shared and voltage halved across each device. This makes for
a slightly more complex design, including additional driver
transistors, but that was the safest way to get that much power
out of existing transistors at that time.

At any rate, eliminating the extra wiring and socket contacts
as you've done, is always A Good Thing. Should help stability
and get rid of some problematic ohmic contacts.

I run with 30,000 uF/rail on my dual-mono chassis because I like
LOTS of capacitance to lower ripple and ESR. I should add that
I found it advisable to include a surge resistor in the AC line; may
have saved me a bridge rectifier or two over the years. I also
added 500 ohm/rail bleeder resistors for safety, and to ensure
symmetrical discharge, which seemed to help with a stability
problem I had with the older driver boards after the amplifier
was turned off. The ver. 4.5 boards don't seem to have that


Nice set of amps! Having built a 3 channel version, I can say this sure beats the chore of connecting 14 cables per board! Please set up your pages with the layouts etc ASAP! Is it possible for you to change the layout for the output devices so that Toshiba 2SA1943/2SC5200 devices can be used? Thanks in advance!
Hi Damon Hill!
Are you saying that i'd get a better subwoofer amp by simply add ouput transistors to my design than to go through the chore of redoing the entire layout for the superleach amp?

Bawang :

It might take a while before I set up the web page...I'm doing hard classes this semester so it might not be before the end of april...Can you tell me what is the advantage of using Toshiba transistors?

Thanks a lot

It should be possible to drive three pairs in parallel with Leach's
lower-power amplifier, and it's simpler to implement on your
layout than to redo his series-paralleled Superamp. Well, I know
it is because I've worked with a commercial version of Leach's
design that was done this way. With the MJ21193/4, it would
be a hardy design although I don't know how far it can be pushed
with MJE15030/31 driver transistors. They may run out of
headroom into very low impedance loads and much more than
75 volt rails.

As Audiofreak points out, the Toshiba transistors are more
linear and in parallel should have plenty of margin, but I won't
guarantee stability without testing first. They're much faster
and may oscillate more easily without some modifications. I'd
certainly like the devices to solder directly to the driver board;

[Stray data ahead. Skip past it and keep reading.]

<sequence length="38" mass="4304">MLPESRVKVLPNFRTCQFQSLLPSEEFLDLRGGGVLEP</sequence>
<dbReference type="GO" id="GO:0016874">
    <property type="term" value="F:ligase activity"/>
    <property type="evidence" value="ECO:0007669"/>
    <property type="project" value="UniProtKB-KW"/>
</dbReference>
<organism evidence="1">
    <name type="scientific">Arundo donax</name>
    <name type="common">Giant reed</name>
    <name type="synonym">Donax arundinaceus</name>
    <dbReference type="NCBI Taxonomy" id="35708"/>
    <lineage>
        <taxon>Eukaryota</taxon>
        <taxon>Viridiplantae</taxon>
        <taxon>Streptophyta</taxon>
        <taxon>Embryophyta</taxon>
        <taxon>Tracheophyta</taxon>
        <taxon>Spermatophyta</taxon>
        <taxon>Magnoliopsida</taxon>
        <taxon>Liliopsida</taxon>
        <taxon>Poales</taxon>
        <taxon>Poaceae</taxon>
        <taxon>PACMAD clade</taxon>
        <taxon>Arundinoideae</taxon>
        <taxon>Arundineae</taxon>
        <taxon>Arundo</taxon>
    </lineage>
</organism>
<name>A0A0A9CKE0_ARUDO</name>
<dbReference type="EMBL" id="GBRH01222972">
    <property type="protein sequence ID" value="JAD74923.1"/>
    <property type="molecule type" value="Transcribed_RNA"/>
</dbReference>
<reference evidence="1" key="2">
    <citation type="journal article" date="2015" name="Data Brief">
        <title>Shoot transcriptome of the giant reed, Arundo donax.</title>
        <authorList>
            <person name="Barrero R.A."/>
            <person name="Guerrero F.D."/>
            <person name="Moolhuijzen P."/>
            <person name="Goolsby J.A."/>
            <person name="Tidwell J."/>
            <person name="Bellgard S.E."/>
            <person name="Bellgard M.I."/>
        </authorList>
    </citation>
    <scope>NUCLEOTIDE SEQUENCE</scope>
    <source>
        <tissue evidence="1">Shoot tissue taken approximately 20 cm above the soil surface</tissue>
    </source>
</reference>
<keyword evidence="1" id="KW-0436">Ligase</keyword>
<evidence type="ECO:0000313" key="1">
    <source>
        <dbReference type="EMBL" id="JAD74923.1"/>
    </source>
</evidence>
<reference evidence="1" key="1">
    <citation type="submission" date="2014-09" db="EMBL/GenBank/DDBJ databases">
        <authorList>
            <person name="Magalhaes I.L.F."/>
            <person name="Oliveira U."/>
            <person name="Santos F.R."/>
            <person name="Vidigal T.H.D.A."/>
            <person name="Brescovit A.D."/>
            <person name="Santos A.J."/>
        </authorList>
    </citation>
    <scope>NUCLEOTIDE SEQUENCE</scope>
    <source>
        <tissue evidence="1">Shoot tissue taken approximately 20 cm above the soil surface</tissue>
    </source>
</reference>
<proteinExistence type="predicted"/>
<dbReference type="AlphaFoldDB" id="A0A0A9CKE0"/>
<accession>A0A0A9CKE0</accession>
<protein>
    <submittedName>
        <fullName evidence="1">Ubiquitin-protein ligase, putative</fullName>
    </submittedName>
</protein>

it might help stability.

I've got this great big 'wind tunnel' heat sink that's hard-wired
for five pairs of output devices; with the MJ21193/4, it should be
good for at least 500 watts per side into 8 ohms; I think it would
do a kilowatt into 4 ohms but I'm certain I'll have to use TO-3
case drivers. I can't be sure until I've actually built a prototype
and tested at those power levels. In that case, I need a board
with just the first two stages and predriver stage.
Layouts are in Orcad Layout 9.0
I'm pretty sure you can export them in Protel and almost any other pcb layout program.
As I said, if anyone is interested in having the layouts right now, contact me via email as it might take a couple of months before I set up the webpage.
For those who thinks Orcad is too expensive (9000$), have a look at :
http column // orcrack dot cjb dot net
Don't wait too long, new versions will come out soon.
Have fun
Hi Bawang:
I'll try to print and scan the layout into a jpeg file...I think it's the only way to convert an Orcad layout file into an image of correct size. I should be able to work on this next week.

Vuamp2, my design is inpired from the one you submitted. Actually, I used Klas Malman's design (he was kind enough to send it to me) and I modified it. I didn't like the triangular shape and I thought that capacitors would fit well in the corners. I added fuses btwn capacitors and power transitors and also lighten up the design since I thought some traces were so close to eachother that they might be hard to produce with the 'home etching process'

Oh and by the way, I'm sorry for all of you europeen and american readers...
Canada will win the hockey gold medal in Salt lake...